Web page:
Mozambique has received 19 white rhinos from neighboring South Africa, the first to roam a key national park in more than four decades after the species were wiped out by poachers.
The relocation of the animals to Zinave National Park, part of the Great Limpopo Transfrontier Park that links South Africa, Mozambique and Zimbabwe, is the longest road transfer of rhinos ever done and is expected to boost tourism, the Peace Parks Foundation said in a statement on its website. To date, the park has introduced 2,400 game animals after numbers were decimated by a 15-year civil war.
The return of rhinos will turn the 4 000 square kilometers (1,544 square miles) park into a sought-after tourism destination, said Werner Myburgh, chief executive officer of the foundation, the conservation group that led the project. It is the only national park in Mozambique that has the “big five species” — elephant, rhino, lion, leopard and buffalo, he said.
“This will open doors for international investment and tourism development which in turn will generate income to sustain park operations,” Myburgh said. The rhino population at the park is expected to increase to more than 40 over the next two to three years.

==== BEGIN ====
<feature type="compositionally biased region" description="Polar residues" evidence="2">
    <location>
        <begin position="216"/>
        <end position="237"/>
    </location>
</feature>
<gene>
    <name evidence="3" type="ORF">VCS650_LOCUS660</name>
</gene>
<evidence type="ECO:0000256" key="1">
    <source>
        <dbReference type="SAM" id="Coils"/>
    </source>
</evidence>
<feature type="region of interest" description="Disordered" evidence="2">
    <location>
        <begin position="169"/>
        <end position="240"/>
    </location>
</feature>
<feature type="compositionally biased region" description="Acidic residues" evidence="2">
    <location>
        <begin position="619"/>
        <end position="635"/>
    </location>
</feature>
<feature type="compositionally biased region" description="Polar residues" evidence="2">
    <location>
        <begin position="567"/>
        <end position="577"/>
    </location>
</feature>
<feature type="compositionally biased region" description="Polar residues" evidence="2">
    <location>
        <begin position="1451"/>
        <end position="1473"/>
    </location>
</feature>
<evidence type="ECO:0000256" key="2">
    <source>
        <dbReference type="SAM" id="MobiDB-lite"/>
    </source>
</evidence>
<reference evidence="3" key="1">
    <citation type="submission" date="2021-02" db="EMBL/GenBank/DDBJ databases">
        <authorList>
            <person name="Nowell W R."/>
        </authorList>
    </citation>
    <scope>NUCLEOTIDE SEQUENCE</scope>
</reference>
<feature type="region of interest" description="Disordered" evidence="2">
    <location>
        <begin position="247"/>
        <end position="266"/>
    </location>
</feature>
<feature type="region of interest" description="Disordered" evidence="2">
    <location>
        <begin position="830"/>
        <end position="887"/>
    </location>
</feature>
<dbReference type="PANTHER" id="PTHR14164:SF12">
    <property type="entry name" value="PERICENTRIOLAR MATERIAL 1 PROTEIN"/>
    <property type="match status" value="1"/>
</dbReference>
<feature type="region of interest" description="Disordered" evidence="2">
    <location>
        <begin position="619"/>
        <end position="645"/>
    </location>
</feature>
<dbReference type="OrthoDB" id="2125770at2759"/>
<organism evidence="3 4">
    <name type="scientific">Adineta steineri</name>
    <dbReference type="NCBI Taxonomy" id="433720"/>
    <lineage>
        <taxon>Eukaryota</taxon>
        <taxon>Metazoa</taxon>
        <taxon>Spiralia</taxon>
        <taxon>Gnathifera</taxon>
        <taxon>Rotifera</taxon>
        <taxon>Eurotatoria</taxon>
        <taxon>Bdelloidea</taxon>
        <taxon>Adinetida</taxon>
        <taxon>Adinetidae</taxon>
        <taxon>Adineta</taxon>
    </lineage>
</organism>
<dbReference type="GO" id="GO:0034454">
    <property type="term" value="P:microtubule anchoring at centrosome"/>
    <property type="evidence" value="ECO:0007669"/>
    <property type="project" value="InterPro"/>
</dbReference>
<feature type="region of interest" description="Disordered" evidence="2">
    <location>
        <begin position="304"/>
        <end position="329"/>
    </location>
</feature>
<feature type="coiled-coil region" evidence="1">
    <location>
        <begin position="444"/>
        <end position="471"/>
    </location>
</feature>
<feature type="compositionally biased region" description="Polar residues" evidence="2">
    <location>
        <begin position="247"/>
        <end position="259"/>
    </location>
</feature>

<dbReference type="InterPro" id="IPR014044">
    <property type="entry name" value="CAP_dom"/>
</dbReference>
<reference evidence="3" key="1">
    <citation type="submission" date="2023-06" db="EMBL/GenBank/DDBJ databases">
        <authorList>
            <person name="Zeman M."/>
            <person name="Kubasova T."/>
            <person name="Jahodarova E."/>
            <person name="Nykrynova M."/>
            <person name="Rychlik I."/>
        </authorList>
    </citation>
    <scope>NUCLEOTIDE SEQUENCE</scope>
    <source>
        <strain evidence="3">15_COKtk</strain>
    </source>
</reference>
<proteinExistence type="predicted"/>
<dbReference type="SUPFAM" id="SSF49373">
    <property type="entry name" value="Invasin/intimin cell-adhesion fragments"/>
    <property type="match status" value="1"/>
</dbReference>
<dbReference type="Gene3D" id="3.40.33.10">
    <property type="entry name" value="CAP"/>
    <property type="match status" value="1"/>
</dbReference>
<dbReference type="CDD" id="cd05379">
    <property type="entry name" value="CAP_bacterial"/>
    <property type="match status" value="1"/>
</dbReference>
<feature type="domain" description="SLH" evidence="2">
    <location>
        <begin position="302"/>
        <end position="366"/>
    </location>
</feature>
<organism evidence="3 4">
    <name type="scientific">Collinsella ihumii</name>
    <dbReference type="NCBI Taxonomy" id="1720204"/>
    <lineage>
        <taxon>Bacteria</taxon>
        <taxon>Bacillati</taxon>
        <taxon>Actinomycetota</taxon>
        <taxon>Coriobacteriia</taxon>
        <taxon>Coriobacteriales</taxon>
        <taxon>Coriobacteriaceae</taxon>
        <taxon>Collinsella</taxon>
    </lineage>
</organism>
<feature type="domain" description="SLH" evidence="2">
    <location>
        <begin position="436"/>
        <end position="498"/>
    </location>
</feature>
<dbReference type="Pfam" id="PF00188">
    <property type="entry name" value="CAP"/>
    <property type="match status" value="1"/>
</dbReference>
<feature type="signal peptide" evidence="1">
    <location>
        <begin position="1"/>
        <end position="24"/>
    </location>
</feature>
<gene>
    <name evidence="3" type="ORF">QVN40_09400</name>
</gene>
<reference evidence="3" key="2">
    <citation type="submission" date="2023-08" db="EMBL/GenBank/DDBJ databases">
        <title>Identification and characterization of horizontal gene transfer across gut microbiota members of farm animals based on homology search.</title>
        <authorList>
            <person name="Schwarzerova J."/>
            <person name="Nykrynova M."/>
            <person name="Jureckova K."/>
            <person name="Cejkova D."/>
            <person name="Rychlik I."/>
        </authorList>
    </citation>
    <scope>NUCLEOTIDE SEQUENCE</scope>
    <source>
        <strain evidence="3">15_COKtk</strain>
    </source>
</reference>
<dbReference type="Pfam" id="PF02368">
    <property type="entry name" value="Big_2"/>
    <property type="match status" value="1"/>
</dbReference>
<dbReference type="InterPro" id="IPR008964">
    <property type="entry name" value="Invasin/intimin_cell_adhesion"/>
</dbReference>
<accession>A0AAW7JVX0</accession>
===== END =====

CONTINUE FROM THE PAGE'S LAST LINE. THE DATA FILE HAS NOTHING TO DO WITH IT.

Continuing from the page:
The animals were donated by Exxaro Resources Ltd., a mining company, which in 2014 also relocated 10 white rhinos to Botswana to bolster an existing small population. The rhinos came from its Manketti Game Reserve in South Africa’s Limpopo province, the company said Wednesday in an emailed response to questions. Exxaro also plans to relocate black rhino to Zinave, it said.
More than 8,000 black and white rhinos — about a third of the global population — have been lost to poaching in southern Africa over the past decade. They are targeted by poachers for their horns, which are ground up into powder and are believed to have medicinal properties in east Asia.
In May last year, neighboring Zimbabwe reintroduced rhino at its Gonarezhou National Park for the first time in 30 years, after its rhino population was wiped out.
© 2022 Bloomberg